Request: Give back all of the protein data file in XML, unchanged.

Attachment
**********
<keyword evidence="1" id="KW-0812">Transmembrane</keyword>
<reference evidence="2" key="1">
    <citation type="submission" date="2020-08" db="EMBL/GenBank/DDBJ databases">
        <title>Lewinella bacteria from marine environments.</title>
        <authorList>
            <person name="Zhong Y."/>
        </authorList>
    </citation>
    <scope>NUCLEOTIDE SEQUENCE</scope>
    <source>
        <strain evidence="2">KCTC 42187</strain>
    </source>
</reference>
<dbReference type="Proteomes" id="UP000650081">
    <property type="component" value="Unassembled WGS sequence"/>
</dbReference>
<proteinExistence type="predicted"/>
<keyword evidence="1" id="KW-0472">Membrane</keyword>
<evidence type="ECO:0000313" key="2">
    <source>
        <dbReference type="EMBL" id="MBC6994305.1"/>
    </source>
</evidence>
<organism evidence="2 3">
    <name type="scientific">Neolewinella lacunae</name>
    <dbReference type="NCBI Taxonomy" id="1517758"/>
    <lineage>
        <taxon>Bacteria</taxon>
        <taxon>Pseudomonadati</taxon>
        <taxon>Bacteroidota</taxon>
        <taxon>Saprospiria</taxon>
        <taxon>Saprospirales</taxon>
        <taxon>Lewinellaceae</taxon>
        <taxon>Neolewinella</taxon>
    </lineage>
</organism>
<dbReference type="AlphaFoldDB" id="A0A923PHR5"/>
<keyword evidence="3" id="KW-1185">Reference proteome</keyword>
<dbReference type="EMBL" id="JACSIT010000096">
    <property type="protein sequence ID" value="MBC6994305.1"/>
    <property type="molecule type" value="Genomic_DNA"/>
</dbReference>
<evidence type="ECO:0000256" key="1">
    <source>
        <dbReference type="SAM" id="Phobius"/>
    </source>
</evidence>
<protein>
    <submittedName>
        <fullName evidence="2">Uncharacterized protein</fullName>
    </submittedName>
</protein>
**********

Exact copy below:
<keyword evidence="1" id="KW-0812">Transmembrane</keyword>
<reference evidence="2" key="1">
    <citation type="submission" date="2020-08" db="EMBL/GenBank/DDBJ databases">
        <title>Lewinella bacteria from marine environments.</title>
        <authorList>
            <person name="Zhong Y."/>
        </authorList>
    </citation>
    <scope>NUCLEOTIDE SEQUENCE</scope>
    <source>
        <strain evidence="2">KCTC 42187</strain>
    </source>
</reference>
<dbReference type="Proteomes" id="UP000650081">
    <property type="component" value="Unassembled WGS sequence"/>
</dbReference>
<proteinExistence type="predicted"/>
<keyword evidence="1" id="KW-0472">Membrane</keyword>
<evidence type="ECO:0000313" key="2">
    <source>
        <dbReference type="EMBL" id="MBC6994305.1"/>
    </source>
</evidence>
<organism evidence="2 3">
    <name type="scientific">Neolewinella lacunae</name>
    <dbReference type="NCBI Taxonomy" id="1517758"/>
    <lineage>
        <taxon>Bacteria</taxon>
        <taxon>Pseudomonadati</taxon>
        <taxon>Bacteroidota</taxon>
        <taxon>Saprospiria</taxon>
        <taxon>Saprospirales</taxon>
        <taxon>Lewinellaceae</taxon>
        <taxon>Neolewinella</taxon>
    </lineage>
</organism>
<dbReference type="AlphaFoldDB" id="A0A923PHR5"/>
<keyword evidence="3" id="KW-1185">Reference proteome</keyword>
<dbReference type="EMBL" id="JACSIT010000096">
    <property type="protein sequence ID" value="MBC6994305.1"/>
    <property type="molecule type" value="Genomic_DNA"/>
</dbReference>
<evidence type="ECO:0000256" key="1">
    <source>
        <dbReference type="SAM" id="Phobius"/>
    </source>
</evidence>
<protein>
    <submittedName>
        <fullName evidence="2">Uncharacterized protein</fullName>
    </submittedName>
</protein>